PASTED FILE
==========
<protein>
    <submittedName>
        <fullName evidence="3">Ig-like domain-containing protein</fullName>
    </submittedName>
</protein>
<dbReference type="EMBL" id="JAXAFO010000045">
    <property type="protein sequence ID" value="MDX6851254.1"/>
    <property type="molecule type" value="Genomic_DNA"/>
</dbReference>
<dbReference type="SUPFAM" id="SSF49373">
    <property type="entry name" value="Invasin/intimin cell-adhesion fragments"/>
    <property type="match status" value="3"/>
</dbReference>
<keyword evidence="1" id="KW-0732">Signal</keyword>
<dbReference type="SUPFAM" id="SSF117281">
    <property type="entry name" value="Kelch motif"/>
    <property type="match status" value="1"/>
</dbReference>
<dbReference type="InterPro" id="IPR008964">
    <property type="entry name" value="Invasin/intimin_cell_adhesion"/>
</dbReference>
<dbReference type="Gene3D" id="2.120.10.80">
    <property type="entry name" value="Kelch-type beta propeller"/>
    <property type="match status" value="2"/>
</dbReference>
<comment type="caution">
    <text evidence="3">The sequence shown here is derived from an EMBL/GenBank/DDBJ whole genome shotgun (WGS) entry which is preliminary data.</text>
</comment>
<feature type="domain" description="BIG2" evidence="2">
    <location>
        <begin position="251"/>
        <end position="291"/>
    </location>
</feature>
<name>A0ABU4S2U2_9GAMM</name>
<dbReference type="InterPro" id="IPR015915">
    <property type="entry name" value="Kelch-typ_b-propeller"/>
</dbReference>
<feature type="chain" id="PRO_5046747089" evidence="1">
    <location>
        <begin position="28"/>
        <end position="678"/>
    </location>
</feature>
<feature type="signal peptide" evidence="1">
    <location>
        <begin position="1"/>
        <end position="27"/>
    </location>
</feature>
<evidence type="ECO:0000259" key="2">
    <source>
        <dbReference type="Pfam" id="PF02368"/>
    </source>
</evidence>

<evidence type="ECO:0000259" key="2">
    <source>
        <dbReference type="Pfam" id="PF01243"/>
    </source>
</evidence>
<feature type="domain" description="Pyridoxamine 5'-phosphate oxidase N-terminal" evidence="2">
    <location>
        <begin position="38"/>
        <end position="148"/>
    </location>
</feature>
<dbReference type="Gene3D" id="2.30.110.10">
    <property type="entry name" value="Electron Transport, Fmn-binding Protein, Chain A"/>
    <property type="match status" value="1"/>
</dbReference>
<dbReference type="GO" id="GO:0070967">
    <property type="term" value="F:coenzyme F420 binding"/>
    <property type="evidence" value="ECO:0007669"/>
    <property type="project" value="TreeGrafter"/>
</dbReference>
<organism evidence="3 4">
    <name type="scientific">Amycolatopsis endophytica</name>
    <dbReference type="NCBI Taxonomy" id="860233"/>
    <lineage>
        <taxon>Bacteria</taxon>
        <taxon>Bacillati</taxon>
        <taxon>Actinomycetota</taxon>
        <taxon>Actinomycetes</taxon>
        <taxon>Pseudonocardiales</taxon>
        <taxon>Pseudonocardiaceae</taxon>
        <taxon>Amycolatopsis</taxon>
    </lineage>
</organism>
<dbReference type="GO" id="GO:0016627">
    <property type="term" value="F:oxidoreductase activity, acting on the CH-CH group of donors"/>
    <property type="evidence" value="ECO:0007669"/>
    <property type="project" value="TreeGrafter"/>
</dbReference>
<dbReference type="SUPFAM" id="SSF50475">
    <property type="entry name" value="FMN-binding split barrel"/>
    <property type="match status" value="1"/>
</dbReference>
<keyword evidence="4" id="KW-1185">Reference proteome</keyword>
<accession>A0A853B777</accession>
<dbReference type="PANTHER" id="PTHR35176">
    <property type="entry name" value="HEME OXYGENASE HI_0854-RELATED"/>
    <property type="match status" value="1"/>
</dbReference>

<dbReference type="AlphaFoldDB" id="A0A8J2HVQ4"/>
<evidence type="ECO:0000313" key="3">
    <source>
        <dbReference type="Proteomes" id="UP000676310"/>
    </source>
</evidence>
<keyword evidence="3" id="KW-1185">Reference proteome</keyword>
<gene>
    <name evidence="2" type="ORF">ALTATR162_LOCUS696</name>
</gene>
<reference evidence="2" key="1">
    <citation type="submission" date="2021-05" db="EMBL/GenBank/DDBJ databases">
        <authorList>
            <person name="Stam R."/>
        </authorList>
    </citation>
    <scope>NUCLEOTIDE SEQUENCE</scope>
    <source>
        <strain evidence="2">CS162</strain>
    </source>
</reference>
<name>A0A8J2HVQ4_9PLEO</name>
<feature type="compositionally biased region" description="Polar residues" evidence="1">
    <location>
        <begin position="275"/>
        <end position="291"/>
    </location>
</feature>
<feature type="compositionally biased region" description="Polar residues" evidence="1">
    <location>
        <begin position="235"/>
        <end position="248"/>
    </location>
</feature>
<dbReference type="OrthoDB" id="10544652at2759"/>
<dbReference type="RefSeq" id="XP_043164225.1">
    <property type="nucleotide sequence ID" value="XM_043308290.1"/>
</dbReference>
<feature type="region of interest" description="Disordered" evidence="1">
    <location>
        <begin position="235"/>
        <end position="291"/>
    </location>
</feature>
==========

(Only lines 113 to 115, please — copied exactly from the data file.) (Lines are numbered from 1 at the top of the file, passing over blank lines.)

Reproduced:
</gene>
<reference evidence="2" key="1">
    <citation type="submission" date="2021-05" db="EMBL/GenBank/DDBJ databases">